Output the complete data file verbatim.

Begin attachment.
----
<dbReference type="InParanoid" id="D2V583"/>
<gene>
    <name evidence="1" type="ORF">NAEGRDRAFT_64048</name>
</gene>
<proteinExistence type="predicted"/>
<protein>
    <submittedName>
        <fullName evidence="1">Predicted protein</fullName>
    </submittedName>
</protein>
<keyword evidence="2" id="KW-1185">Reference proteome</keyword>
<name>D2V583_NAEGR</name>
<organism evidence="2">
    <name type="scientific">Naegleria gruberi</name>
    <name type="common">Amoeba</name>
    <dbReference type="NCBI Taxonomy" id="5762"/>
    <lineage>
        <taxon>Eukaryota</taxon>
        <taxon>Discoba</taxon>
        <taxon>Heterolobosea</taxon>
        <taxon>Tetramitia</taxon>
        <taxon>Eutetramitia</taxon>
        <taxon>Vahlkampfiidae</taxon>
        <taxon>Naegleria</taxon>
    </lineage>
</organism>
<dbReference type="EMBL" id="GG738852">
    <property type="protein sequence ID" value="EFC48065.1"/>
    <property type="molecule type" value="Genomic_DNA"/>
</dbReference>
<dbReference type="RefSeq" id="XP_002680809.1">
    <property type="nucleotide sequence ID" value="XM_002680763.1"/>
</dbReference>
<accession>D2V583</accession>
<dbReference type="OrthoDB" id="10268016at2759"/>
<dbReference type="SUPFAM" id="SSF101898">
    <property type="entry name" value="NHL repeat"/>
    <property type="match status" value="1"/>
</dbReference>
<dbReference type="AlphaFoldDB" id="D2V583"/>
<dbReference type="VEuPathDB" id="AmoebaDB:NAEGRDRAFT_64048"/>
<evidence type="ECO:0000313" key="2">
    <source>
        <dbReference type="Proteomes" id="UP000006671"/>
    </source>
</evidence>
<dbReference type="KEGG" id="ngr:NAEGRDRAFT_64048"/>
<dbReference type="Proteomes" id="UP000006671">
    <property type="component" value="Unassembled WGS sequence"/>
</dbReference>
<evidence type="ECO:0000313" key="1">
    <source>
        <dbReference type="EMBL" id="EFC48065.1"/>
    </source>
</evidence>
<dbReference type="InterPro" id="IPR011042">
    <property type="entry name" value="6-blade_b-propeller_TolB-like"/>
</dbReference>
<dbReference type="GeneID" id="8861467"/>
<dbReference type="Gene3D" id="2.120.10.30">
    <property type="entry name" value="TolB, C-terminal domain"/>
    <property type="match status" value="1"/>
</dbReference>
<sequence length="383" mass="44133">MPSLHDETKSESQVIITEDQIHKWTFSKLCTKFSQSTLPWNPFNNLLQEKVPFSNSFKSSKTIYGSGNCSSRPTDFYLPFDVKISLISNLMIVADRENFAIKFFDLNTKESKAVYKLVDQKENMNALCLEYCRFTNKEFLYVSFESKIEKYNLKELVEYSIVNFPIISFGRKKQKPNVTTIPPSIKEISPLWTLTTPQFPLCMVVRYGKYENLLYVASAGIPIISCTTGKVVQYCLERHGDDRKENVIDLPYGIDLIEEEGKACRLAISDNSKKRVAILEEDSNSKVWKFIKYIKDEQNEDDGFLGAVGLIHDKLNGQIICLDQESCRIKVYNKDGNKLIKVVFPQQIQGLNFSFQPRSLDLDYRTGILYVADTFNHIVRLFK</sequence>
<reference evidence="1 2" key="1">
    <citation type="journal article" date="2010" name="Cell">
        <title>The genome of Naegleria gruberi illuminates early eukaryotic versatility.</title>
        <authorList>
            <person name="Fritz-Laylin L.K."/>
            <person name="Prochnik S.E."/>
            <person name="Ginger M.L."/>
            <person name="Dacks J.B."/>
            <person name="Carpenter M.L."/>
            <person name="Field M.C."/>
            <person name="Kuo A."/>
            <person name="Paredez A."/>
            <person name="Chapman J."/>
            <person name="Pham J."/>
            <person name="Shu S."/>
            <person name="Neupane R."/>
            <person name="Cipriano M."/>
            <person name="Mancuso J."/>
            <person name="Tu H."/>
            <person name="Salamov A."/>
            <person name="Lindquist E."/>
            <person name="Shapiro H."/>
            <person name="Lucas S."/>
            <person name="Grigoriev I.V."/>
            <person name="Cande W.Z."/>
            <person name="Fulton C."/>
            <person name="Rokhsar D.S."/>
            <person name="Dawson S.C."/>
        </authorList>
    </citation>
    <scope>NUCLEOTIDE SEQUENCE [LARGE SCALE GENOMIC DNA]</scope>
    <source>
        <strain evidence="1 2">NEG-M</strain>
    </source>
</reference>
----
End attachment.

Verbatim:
<dbReference type="InParanoid" id="D2V583"/>
<gene>
    <name evidence="1" type="ORF">NAEGRDRAFT_64048</name>
</gene>
<proteinExistence type="predicted"/>
<protein>
    <submittedName>
        <fullName evidence="1">Predicted protein</fullName>
    </submittedName>
</protein>
<keyword evidence="2" id="KW-1185">Reference proteome</keyword>
<name>D2V583_NAEGR</name>
<organism evidence="2">
    <name type="scientific">Naegleria gruberi</name>
    <name type="common">Amoeba</name>
    <dbReference type="NCBI Taxonomy" id="5762"/>
    <lineage>
        <taxon>Eukaryota</taxon>
        <taxon>Discoba</taxon>
        <taxon>Heterolobosea</taxon>
        <taxon>Tetramitia</taxon>
        <taxon>Eutetramitia</taxon>
        <taxon>Vahlkampfiidae</taxon>
        <taxon>Naegleria</taxon>
    </lineage>
</organism>
<dbReference type="EMBL" id="GG738852">
    <property type="protein sequence ID" value="EFC48065.1"/>
    <property type="molecule type" value="Genomic_DNA"/>
</dbReference>
<dbReference type="RefSeq" id="XP_002680809.1">
    <property type="nucleotide sequence ID" value="XM_002680763.1"/>
</dbReference>
<accession>D2V583</accession>
<dbReference type="OrthoDB" id="10268016at2759"/>
<dbReference type="SUPFAM" id="SSF101898">
    <property type="entry name" value="NHL repeat"/>
    <property type="match status" value="1"/>
</dbReference>
<dbReference type="AlphaFoldDB" id="D2V583"/>
<dbReference type="VEuPathDB" id="AmoebaDB:NAEGRDRAFT_64048"/>
<evidence type="ECO:0000313" key="2">
    <source>
        <dbReference type="Proteomes" id="UP000006671"/>
    </source>
</evidence>
<dbReference type="KEGG" id="ngr:NAEGRDRAFT_64048"/>
<dbReference type="Proteomes" id="UP000006671">
    <property type="component" value="Unassembled WGS sequence"/>
</dbReference>
<evidence type="ECO:0000313" key="1">
    <source>
        <dbReference type="EMBL" id="EFC48065.1"/>
    </source>
</evidence>
<dbReference type="InterPro" id="IPR011042">
    <property type="entry name" value="6-blade_b-propeller_TolB-like"/>
</dbReference>
<dbReference type="GeneID" id="8861467"/>
<dbReference type="Gene3D" id="2.120.10.30">
    <property type="entry name" value="TolB, C-terminal domain"/>
    <property type="match status" value="1"/>
</dbReference>
<sequence length="383" mass="44133">MPSLHDETKSESQVIITEDQIHKWTFSKLCTKFSQSTLPWNPFNNLLQEKVPFSNSFKSSKTIYGSGNCSSRPTDFYLPFDVKISLISNLMIVADRENFAIKFFDLNTKESKAVYKLVDQKENMNALCLEYCRFTNKEFLYVSFESKIEKYNLKELVEYSIVNFPIISFGRKKQKPNVTTIPPSIKEISPLWTLTTPQFPLCMVVRYGKYENLLYVASAGIPIISCTTGKVVQYCLERHGDDRKENVIDLPYGIDLIEEEGKACRLAISDNSKKRVAILEEDSNSKVWKFIKYIKDEQNEDDGFLGAVGLIHDKLNGQIICLDQESCRIKVYNKDGNKLIKVVFPQQIQGLNFSFQPRSLDLDYRTGILYVADTFNHIVRLFK</sequence>
<reference evidence="1 2" key="1">
    <citation type="journal article" date="2010" name="Cell">
        <title>The genome of Naegleria gruberi illuminates early eukaryotic versatility.</title>
        <authorList>
            <person name="Fritz-Laylin L.K."/>
            <person name="Prochnik S.E."/>
            <person name="Ginger M.L."/>
            <person name="Dacks J.B."/>
            <person name="Carpenter M.L."/>
            <person name="Field M.C."/>
            <person name="Kuo A."/>
            <person name="Paredez A."/>
            <person name="Chapman J."/>
            <person name="Pham J."/>
            <person name="Shu S."/>
            <person name="Neupane R."/>
            <person name="Cipriano M."/>
            <person name="Mancuso J."/>
            <person name="Tu H."/>
            <person name="Salamov A."/>
            <person name="Lindquist E."/>
            <person name="Shapiro H."/>
            <person name="Lucas S."/>
            <person name="Grigoriev I.V."/>
            <person name="Cande W.Z."/>
            <person name="Fulton C."/>
            <person name="Rokhsar D.S."/>
            <person name="Dawson S.C."/>
        </authorList>
    </citation>
    <scope>NUCLEOTIDE SEQUENCE [LARGE SCALE GENOMIC DNA]</scope>
    <source>
        <strain evidence="1 2">NEG-M</strain>
    </source>
</reference>